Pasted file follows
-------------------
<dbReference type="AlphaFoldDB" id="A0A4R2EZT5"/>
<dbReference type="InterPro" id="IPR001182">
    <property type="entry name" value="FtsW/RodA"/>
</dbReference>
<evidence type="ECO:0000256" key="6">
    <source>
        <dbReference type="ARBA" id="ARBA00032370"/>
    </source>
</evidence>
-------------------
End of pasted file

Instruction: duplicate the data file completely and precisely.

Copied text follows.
<dbReference type="AlphaFoldDB" id="A0A4R2EZT5"/>
<dbReference type="InterPro" id="IPR001182">
    <property type="entry name" value="FtsW/RodA"/>
</dbReference>
<evidence type="ECO:0000256" key="6">
    <source>
        <dbReference type="ARBA" id="ARBA00032370"/>
    </source>
</evidence>